Once the exhibit space for Science On a Sphere® has been designed according to
the guidelines in the First Steps document, the next step to
take is selecting the equipment to be used. All of the equipment for Science On
a Sphere®, with the exception of the sphere itself, is off-the-shelf equipment
that can be purchased from numerous sites. A generic list of
equipment is available, however the needs of each site vary,
so it is important to discuss with the SOS distributors the equipment needs for
There are very precise computer specifications for the
computers that operate SOS. Sites are encouraged to buy two computers - one
operational computer, and one spare. Both computers are configured identically
for easy replacement should the operational computer encounter any problems.
The computers generate a fair amount of heat, so it’s important that the
computers are kept in a well ventilated area.
The computers are connected to one another through a private gigabit network
that is used to sync the computers. An 8 port gigabit network switch and Cat 5e
or Cat 6 cabling are required to connect the computers to the network. The
projectors can also be connected to the network to allow for remote control
through the main SOS computer and iPad remote app. It is important that the
right cabling be used to ensure proper system operation.
Typically the computers, network switch, and components are stored in one
central location, along with a keyboard, mouse, monitor and KVM. DVI video
extenders with Cat 6a cables are used to connect the
projectors to the computers. The cable length for the video extenders needs to
be less than 200’. DVI cables are used to connect the extenders to the
projectors and the computers, so make sure to have enough DVI cables. When
considering a computer location, temperature and air flow of the space needs to
be taken into account. The computers generate a fair amount of heat and need
to remain cool, so they need to be stored in a location with good ventilation.
Conditions with poor ventilation can lead to overheating for the computers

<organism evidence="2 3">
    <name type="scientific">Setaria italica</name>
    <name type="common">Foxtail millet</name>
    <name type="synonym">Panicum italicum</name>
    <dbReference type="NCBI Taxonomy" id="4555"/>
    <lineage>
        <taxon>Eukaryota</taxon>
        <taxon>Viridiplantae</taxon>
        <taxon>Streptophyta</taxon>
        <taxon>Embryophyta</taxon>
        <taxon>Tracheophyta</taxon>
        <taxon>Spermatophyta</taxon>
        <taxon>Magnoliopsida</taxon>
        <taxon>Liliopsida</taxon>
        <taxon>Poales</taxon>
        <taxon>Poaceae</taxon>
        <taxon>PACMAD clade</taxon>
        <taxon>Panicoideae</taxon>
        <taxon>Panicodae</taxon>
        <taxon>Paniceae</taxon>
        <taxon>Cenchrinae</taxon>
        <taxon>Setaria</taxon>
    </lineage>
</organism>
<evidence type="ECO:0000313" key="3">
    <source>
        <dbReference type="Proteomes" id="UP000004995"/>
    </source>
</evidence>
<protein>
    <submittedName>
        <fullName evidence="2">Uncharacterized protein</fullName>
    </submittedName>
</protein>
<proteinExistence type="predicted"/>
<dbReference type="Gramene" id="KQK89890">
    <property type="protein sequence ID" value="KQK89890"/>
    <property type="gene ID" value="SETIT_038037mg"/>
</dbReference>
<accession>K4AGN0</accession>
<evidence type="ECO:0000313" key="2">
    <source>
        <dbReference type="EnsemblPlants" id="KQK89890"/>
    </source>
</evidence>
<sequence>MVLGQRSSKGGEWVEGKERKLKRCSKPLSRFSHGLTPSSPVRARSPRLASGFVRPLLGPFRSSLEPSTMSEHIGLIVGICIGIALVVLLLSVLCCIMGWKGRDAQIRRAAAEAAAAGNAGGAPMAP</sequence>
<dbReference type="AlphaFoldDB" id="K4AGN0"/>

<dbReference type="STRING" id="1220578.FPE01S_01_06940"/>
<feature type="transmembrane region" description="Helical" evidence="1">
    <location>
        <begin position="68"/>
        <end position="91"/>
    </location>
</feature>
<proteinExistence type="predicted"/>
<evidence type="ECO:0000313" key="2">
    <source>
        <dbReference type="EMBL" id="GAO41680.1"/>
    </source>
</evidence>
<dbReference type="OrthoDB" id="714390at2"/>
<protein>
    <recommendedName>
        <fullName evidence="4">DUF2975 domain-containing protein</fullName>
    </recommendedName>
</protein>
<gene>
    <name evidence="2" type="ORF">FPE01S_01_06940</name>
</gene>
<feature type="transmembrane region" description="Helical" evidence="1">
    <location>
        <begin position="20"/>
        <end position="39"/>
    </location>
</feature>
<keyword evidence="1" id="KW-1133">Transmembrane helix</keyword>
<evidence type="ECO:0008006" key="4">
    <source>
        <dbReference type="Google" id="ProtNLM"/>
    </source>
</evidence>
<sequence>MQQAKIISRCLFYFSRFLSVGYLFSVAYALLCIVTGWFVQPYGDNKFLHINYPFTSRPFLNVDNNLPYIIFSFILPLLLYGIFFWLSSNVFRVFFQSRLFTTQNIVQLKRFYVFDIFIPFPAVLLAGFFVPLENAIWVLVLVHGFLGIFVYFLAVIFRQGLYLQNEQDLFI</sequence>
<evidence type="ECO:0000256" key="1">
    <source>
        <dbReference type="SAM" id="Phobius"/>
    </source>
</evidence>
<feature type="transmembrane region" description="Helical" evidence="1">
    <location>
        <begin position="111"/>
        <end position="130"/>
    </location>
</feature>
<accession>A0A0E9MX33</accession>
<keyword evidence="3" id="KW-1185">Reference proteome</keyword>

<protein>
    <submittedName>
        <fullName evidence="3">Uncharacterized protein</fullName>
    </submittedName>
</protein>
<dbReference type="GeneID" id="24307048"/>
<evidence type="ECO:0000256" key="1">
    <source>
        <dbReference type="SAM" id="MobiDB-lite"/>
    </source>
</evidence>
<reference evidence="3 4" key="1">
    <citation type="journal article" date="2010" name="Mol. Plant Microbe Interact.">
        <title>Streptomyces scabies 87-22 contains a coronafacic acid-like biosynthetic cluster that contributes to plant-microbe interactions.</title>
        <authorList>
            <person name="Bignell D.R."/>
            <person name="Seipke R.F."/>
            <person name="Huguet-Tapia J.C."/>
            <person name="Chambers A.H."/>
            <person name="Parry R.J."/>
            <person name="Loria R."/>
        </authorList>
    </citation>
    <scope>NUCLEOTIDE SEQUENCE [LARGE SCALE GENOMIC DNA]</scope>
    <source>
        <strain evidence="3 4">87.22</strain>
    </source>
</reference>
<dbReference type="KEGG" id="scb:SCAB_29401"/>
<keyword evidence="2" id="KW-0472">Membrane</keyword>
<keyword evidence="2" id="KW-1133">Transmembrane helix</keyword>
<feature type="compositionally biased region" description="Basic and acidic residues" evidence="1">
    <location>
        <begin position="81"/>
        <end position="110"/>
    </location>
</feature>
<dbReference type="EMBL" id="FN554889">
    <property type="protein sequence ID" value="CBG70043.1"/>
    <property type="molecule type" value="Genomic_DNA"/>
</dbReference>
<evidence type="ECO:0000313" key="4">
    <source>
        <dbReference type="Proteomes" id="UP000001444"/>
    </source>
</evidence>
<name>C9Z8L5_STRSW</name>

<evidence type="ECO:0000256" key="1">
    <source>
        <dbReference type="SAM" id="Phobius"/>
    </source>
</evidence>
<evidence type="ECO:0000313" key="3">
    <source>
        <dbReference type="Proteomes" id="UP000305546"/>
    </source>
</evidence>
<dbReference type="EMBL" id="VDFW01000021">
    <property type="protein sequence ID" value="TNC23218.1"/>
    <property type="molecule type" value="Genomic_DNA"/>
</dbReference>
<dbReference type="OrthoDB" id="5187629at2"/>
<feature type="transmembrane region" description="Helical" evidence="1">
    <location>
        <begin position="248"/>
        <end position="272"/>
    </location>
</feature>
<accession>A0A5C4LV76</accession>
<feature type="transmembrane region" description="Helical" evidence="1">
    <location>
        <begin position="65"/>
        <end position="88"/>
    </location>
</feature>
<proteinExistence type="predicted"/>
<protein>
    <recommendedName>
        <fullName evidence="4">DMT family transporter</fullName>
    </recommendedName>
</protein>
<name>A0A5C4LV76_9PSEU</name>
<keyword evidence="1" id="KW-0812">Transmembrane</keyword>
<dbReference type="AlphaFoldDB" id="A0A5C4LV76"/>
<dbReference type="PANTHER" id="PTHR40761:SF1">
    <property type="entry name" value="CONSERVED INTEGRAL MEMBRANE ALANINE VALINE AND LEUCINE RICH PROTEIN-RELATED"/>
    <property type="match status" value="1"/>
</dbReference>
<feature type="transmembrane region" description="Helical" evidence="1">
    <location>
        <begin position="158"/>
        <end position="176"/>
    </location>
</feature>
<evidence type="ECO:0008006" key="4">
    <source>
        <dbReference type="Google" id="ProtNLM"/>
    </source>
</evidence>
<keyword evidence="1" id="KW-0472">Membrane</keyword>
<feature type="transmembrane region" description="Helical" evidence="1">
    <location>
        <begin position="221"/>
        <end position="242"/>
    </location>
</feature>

which can cause failures in the hard drive, motherboard, graphics cards,
processors and other components. It is convenient, though not required to be
able to see the sphere from the computer location for programming purposes.
An audio system serves to enhance the Science On a Sphere® exhibit by allowing
the site to play narrated pieces and use microphones for presenters. The
details of the audio setup are left up to each site, but specifications for a
reference audio system are provided. This
basic system includes a mixer, a microphone, and four speakers. The speakers
are typically mounted near each of the projectors and are positioned to point
in towards the sphere. When designing the SOS exhibit, it is important to
consider how sound will travel between the SOS exhibit and any surrounding
exhibits, and to plan accordingly.
In order to perform projector alignment of the sphere and give live
presentations, a remote control is required. The remote control available for
SOS is an iPad app. For this to work there, there
must be Wi-Fi access to the SOS computer. Either an existing Wi-Fi network can
be used, or a dedicated network can be set up for SOS. For the most reliable
connection, a dedicated Wi-Fi network for SOS is recommended.
The projectors draw about 20 amps and the rest of the equipment, including the
computers, draws about 7 amps. A UPS is suggested for the computers to protect
them from power spikes and bumps. Sites should consider putting projectors on
UPS units as well, especially if the site has unreliable power. Power should be
readily accessible from each of the projector locations, as well as at the
central computer location.
Another nice feature to add is an internet line. This serves several purposes.
First, it allows the site to automatically download real-time data for display
on the sphere. It also lets the sites automatically download weekly updates to
the data catalog and stay up to date with software upgrades. Second, if the
site’s security permits it, it allows for remote support. Internet speeds of at
a minimum 3-4 Mbps are suggested. A Wi-Fi router is part of the equipment list
so that a wireless network can be set up to allow for remote control of the
sphere with an iPad.
Many sites choose to customize their Science On a Sphere® exhibit through the
addition of touch-screen kiosks. A kiosk from the NOAA SOS team is available.
More information about the NOAA SOS Public Kiosk is available in the Public
Kiosk User Manual.